The believer’s love for the Incarnate Christ is a very unusual thing. She loves this Lord and Savior sight unseen. As Peter says in 1 Peter 1:8–9, “Though you have not seen him [Christ], you love him. Though you do not now see him, you believe in him and rejoice with joy that is inexpressible and filled with glory, obtaining the outcome of your faith, the salvation of your souls.” We love Christ though we have not seen him. The believers addressed in 1 Peter not only loved Christ, but they loved him in a most splendid and joyful way. Clearly, love for Christ is very different from most other earthly loves. The great majority of Christians throughout history love a Savior they have never touched or seen or heard first hand. Moreover, the Son of God is holy, so a saint’s natural, depraved love struggles to love him as she ought. Thus believers’ love for Christ is supremely spiritual, both in the sense that they have not seen him, and that the Spirit of God must generate this love for God in their natural hearts (1 John 4:1–6; Col 1:3–5; Rom 5:5).
God ordained and designed saints’ love for Christ to grow with the Spirit’s grace through the elements of worship he gave in the New Testament. Indeed, preaching, praying, singing, and the ordinances are the only ways of growing Christians’ love for God that God has explicitly blessed. Table the question of how one uses these elements as forms, which is also an important matter in expressing and cultivating love for God. With the elements of Scripture-regulated worship, the unseen Christ is presented to believers’ understanding and moral imaginations in the ordinances and preached Word of God. Perhaps this is why Paul says to the Galatians, “It was before your eyes that Jesus Christ was publicly portrayed as crucified” (Gal 3:1). According to Ephesians 4, the ministry of the Word (given through apostles, prophets, evangelists, shepherds, and teachers) furthers believers’ knowledge of the Son of God and Christian maturity (v 13), with the ultimate goal that the whole church builds itself up in love (v 16). The love mentioned above, that Peter so beautifully described in 1 Peter 1:8–9, was itself born in the believers “through the living and abiding Word of God . . . , the good news that was preached to you” (1 Pet 1:23, 25).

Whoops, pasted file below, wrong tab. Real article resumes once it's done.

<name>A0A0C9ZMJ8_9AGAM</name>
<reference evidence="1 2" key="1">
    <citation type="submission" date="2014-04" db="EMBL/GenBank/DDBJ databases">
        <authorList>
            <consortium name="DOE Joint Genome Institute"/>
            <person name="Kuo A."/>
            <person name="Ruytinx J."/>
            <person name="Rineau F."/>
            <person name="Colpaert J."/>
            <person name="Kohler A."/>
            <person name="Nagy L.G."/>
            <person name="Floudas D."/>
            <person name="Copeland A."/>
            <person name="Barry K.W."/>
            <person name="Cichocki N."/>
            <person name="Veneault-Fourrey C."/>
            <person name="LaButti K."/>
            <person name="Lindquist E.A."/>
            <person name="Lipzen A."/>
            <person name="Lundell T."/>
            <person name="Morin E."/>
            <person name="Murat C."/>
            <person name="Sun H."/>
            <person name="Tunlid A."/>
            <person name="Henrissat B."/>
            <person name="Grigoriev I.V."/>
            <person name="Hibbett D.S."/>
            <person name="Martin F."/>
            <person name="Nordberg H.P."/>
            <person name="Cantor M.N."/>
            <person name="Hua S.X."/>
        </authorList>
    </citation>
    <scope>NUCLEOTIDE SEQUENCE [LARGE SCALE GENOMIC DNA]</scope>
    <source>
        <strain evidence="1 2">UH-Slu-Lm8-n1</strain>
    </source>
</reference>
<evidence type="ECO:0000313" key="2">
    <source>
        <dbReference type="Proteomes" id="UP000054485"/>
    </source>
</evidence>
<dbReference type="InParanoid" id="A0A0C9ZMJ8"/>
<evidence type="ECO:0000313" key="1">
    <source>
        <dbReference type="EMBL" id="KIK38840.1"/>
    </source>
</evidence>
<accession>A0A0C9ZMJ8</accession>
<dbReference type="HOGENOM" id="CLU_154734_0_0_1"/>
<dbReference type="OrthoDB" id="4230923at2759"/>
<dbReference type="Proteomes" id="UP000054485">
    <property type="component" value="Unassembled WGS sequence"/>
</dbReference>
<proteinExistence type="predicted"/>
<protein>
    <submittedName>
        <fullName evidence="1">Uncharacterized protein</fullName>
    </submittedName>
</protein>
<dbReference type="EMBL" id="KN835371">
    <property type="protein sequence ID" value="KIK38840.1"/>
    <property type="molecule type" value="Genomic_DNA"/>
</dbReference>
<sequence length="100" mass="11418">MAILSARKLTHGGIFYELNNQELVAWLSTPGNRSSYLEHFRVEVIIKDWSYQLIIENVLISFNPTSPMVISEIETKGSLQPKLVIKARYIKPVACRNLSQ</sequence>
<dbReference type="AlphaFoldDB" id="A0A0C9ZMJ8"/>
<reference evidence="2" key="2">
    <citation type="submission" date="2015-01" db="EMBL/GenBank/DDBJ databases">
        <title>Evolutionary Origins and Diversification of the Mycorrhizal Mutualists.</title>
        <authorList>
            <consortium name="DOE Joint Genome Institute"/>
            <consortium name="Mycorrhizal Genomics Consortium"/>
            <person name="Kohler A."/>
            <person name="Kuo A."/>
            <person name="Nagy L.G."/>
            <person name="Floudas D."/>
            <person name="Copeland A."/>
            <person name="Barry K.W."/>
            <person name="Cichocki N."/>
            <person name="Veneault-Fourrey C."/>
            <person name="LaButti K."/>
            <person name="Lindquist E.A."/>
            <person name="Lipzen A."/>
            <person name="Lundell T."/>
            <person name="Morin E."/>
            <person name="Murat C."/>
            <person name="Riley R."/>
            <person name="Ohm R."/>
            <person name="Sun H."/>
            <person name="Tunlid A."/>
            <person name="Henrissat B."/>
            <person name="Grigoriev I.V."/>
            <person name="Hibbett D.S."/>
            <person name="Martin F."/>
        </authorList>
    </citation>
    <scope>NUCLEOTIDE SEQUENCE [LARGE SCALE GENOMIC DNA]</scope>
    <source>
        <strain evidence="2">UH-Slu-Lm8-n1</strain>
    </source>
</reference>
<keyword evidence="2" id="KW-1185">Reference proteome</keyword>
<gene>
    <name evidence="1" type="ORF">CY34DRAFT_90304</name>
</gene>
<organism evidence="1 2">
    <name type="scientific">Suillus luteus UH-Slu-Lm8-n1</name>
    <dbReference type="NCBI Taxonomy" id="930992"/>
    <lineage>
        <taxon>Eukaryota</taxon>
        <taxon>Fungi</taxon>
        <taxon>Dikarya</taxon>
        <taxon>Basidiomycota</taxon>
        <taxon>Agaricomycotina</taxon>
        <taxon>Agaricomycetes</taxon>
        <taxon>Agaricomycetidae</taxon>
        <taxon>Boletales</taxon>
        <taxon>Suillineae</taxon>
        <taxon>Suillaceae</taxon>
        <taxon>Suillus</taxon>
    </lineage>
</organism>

In Religious Affections, Jonathan Edwards makes the point that truly gracious affections are cultivated through such means. In prayer, saints declare their own “meanness” and God’s perfections, so that “such gestures, and manner of external behavior in the worship of God, which custom has made to be significations of humility and reverence . . . affect our own hearts, or the hearts of others.” Likewise, Christian singing “seems to be appointed wholly to excite and express religious affections.” The “sacraments” too are “sensible representations” of the gospel and Christ’s redemption so as “to affect us with them.” Finally, “the impressing divine things on the hearts and affections of men, is evidently one great and main end for which God has ordained, that his Word delivered in the Holy Scriptures, should be opened, applied, and set home upon men in preaching.” Edwards is arguing that the very nature of these elements are such that they grow Christian affections.